Deploying a Grounding DINO Model to a REST API Endpoint for Open-Set Object Detection with Prompts

Michael Butler, ML Community Lead
Thank you! Your submission has been received!
Oops! Something went wrong while submitting the form.

Over recent years, computer vision has experienced significant advancements, primarily driven by innovations in deep learning. Many object detection models are traditionally designed to recognize a predefined set of classes. Introducing new classes to these models often demands collecting and annotating new data, followed by retraining the model from scratch—a process that is both time- and compute-intensive.

Zero-shot object detection—identifying objects in images without prior training in those specific classes—has garnered substantial interest recently. The advantages of zero-shot object segmentation are manifold in computer vision. This technique allows models to recognize and delineate objects in images even if they weren't exposed to such objects during their training phase. 

That is especially beneficial in real-world situations where the array of objects to recognize is immense and obtaining labeled data for every potential object class is impractical. Through zero-shot segmentation, you can devise adaptive and efficient models capable of recognizing unfamiliar objects without necessitating retraining or additional labeled data acquisition.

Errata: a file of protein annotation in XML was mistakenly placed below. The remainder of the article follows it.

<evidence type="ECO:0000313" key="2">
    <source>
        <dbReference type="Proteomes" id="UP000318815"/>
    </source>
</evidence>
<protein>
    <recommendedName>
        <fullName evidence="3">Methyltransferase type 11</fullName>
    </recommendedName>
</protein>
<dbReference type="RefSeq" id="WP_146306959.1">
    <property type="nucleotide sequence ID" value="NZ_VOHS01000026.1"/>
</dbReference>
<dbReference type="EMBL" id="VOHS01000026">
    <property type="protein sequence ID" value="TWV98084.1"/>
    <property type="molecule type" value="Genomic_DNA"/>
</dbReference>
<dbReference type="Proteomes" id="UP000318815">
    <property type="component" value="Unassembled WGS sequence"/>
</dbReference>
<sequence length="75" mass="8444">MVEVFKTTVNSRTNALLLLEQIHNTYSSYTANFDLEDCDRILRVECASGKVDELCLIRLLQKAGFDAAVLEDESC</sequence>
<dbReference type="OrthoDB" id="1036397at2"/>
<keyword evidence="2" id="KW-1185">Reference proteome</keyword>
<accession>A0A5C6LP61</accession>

Moreover, these zero-shot methodologies can considerably decrease the time and resources dedicated to data labeling, which is often a significant challenge in crafting effective computer vision solutions.

Researchers at Meta AI have employed self-supervised learning combined with Transformer algorithms to craft a zero-shot method named DINO, short for "Distillation with No Labels." This method was evolved by researchers outside of Minto Grounding-DINO, a vision-language pre-training technique that harnesses the potential of self-supervised learning and attention mechanisms, delivering outstanding results in open-set object detection

The primary aim behind Grounding DINO is to establish a robust system capable of detecting diverse objects as described through human language inputs, eliminating the necessity for model retraining. The model can discern and detect objects when given a textual prompt.

In this article, you will learn how to deploy the Grounding DINO Model as a REST API endpoint for object detection using Modelbit. Let’s delve right in! 🚀

Overview of the Solution

Here’s the flow of the solution you are going to build:

Overview of deploying a Grounding DINO model to a REST Endpoint with Modelbit

Here are the steps you’ll walk through to have a deployed model endpoint:

  1. First off, you will set up a Grounding DINO model on Colab notebook.
  2. Load the model into memory in your environment.
  3. Use the model on sample images to test the model.
  4. Use Modelbit to deploy the Grounding DINO model as a REST API endpoint.

You will use a CPU Colab instance for this article (not GPU-inferencing on Modelbit). As a result, you will need to match your local environment to the production environment.

Let’s hop in! 🏊

🧑‍💻 Installation and Setup

For an interactive experience, access the Colab Notebook, which contains all the provided code and is ready to run!

The pre-installed Colab versions of `torch` and `torchvision` are the CUDA versions for GPU-based training and inferencing. This walkthrough uses the CPU installations to load the Grounding DINO model and for inference on Modelbit.